• My son was just 14 when he started playing the organ for Mass at our parish. He was a pianist at the time but quickly adapted to the organ. He went on to take organ lessons and continued with piano as well. He was paid from the beginning which was only just in this situation. When he left for college last year, his younger brother, at age 16, took over for him as organist and does get paid as well.

    So much depends on the specific situation. If the parish has been paying an organist before you, they should continue by paying you. If you volunteer to replace a paid organist, you will end up feeling the parish is taking advantage of you and it can get unhappy very quickly. If you are the first organist, I still think you should be paid something, maybe not a lot, but as long as you are playing through the Mass and do what's expected, this position deserves compensation. If you just volunteer, it tends to diminish its value in the eyes of the parish.

    Can you have an honest talk about this with your pastor or whomever is your supervisor?
  • If they don't pay you now, they never will. You will have established yourself as a volunteer, which is just peachy for them. Having got you for free, it would never enter their minds ever to pay you. You may come to think 'I'm getting sort of good, surely it will occur to them that I should be paid'... but it won't and never will. Thus is the voice of experience and observation. If you are good enough to play for mass here or anywhere, you are good enough to be paid - just like the secretary, the plumber, the architect, the book keeper, the house keeper, the vestment maker, and everyone else.
  • matthewjmatthewj
    Posts: 2,610

    If they don't pay you now, they never will. You will have established yourself as a volunteer, which is just peachy for them. Having got you for free, it would never enter their minds ever to pay you. You may come to think 'I'm getting sort of good, surely it will occur to them that I should be paid'... but it won't and never will. Thus is the voice of experience and observation. If you are good enough to play for mass here or anywhere, you are good enough to be paid - just like the secretary, the plumber, the architect, the book keeper, the house keeper, the vestment maker, and everyone else.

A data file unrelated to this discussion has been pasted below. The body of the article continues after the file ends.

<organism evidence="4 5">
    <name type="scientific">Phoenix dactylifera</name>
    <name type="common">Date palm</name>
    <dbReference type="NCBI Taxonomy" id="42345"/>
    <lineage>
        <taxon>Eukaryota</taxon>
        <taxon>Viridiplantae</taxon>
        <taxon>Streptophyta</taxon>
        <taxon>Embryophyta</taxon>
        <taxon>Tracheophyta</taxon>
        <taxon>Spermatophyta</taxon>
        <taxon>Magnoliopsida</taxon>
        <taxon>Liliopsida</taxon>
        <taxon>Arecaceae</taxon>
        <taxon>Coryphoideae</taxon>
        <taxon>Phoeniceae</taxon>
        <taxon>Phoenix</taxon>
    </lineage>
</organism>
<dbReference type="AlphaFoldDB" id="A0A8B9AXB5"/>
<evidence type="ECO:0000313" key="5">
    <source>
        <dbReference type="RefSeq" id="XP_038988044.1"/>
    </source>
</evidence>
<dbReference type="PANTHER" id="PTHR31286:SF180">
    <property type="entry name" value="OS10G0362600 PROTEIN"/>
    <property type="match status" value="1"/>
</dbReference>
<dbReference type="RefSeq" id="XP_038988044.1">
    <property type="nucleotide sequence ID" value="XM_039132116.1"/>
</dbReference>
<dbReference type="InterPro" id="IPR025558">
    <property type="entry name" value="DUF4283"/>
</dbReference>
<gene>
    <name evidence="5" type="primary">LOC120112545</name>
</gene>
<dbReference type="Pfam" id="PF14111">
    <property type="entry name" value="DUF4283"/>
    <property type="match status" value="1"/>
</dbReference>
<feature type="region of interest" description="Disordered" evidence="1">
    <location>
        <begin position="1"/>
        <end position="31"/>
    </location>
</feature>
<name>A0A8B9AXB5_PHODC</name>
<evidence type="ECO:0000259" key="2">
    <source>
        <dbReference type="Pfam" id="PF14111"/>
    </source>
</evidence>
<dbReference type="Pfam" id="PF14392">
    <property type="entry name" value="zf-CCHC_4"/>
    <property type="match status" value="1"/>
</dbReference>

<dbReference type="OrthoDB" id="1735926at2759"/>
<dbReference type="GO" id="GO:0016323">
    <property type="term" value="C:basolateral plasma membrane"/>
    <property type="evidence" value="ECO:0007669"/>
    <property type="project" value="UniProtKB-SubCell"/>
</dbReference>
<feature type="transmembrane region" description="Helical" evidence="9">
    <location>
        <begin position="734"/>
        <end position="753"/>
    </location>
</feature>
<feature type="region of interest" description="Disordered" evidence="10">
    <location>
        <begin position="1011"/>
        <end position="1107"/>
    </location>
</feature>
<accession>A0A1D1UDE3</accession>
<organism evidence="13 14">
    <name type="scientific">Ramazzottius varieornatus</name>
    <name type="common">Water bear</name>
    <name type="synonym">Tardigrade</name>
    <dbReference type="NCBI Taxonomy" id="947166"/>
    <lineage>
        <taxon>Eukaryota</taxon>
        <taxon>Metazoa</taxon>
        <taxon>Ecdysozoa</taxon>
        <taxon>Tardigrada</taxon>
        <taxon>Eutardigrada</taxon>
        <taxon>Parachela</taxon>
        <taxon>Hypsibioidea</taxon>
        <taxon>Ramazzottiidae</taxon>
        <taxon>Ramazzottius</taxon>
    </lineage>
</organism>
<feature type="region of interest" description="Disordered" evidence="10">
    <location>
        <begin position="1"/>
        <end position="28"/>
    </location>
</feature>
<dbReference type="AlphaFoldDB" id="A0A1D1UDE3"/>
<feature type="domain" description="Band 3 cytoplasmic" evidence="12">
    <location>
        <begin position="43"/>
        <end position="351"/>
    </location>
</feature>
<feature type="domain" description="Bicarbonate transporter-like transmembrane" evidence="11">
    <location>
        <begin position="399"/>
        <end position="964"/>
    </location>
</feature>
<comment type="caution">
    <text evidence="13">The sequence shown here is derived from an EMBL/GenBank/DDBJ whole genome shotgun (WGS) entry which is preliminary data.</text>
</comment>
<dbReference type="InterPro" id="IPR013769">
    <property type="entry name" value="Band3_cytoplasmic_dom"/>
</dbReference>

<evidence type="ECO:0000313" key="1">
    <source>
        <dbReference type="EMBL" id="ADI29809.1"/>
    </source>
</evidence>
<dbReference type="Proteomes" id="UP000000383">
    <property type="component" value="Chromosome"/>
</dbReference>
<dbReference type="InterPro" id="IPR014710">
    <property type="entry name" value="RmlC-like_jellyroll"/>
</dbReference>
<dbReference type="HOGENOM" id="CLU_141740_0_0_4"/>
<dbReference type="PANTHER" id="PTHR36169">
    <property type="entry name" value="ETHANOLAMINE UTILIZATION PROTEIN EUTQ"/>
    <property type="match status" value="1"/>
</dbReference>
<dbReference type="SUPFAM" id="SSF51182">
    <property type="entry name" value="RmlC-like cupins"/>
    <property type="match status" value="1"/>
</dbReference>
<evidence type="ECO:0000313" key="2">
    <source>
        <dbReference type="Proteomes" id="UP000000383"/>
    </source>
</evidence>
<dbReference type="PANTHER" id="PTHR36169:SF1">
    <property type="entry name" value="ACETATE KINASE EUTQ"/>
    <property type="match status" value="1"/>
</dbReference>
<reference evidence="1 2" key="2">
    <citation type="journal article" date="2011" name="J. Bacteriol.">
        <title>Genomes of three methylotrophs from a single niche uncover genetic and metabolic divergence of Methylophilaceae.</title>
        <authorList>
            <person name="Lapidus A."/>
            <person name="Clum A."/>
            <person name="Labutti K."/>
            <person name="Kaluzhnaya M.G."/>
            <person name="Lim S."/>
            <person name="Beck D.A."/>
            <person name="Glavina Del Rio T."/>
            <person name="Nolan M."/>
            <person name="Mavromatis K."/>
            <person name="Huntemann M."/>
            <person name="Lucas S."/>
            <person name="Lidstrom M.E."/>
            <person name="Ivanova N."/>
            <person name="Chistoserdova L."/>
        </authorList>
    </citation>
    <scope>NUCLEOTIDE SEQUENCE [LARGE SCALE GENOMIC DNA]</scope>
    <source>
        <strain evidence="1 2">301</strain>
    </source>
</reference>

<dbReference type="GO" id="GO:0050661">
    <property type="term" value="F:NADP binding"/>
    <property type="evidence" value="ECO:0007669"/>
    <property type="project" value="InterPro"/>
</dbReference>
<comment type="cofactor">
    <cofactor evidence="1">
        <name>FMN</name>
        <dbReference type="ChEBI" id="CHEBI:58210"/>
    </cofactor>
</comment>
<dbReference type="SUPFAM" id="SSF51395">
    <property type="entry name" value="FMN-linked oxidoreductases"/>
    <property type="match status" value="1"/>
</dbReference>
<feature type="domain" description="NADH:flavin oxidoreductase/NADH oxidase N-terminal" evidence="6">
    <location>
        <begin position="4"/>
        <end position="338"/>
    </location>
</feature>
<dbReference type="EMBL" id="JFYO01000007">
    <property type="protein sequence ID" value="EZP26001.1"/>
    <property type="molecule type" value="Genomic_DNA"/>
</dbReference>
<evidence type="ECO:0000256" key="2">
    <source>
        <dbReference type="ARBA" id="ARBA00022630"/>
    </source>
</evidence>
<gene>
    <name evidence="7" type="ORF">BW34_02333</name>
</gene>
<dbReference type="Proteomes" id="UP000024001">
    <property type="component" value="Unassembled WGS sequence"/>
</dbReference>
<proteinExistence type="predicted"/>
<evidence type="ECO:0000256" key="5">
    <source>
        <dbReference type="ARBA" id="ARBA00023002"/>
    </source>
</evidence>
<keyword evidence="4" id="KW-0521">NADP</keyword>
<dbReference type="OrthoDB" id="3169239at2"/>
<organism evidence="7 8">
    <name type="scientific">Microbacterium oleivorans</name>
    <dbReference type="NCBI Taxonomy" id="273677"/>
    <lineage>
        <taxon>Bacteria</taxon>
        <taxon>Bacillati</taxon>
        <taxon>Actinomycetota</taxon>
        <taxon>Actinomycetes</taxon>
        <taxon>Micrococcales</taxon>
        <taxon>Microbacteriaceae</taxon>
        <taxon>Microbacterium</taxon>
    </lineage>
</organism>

This isn't necessarily true. When I first started organ lessons, my organ teacher was playing three Masses per weekend at the church I attended and sang in the choir at. At some point she decided to just do one Mass. The Saturday night Mass went to a vagabond Folk Group and she pitched the idea of the priest of me being the "intern" "interim" whatever organist at the early Mass. Maybe 3 months into my run at the early Mass I received a letter in the mail with a check and a note from the priest saying they would begin paying for my services and that I shouldn't discuss this matter with the other musicians (AKA "don't tell your organ teacher we're paying you").
  • IMHO, if you're expected to be there with adequate preparation / practise done, every single week or to find your own replacement, then you should get paid - because this expectation is going to significantly impact your lifestyle. On the other hand, if the expectation is just that you play when you can, and don't when you can't (eg are away for camp/holiday/work-experience/study/whatever) - then that's ok for a volunteer commitment.
  • Here's another option: if you will be playing each week, you could give one or two weeks free and get paid for the other one or two weeks. For example,
    though I am a trained musician, I lead a chant choir 2 Saturdays a month. The first time per month I give to the church free, as a contribution since it is my parish and I'm not involved in anything else. The second time per month I am paid.
    Thanked by 1OrganistJack
  • BJJ1978
    Posts: 22
    What you're gaining at this point is experience. For the present, consider that your compensation. I second the suggestion offered by others that perhaps the church might consider a scholarship or otherwise pay for some of your lessons and training.
  • eft94530eft94530
    Posts: 1,574
    give one or two weeks free and get paid for the other one or two

    It is a bad idea for a job
    to have some work hours reported to be paid
    and to have some work hours not reported
    because employee decided those work hours would be volunteer.

    The parish must budget and pay out the real amount.
    Any other arrangement forever hides the true cost,
    and creates precedent that neither you,
    nor your successors,
    can easily overcome.

    Write the donation cheques.
    It makes a difference in the mind of others
    whom you might not think to be part of the situation.

    EDIT: Plus there is ACA (obamacare) hours reporting etc.
    Thanked by 1Elmar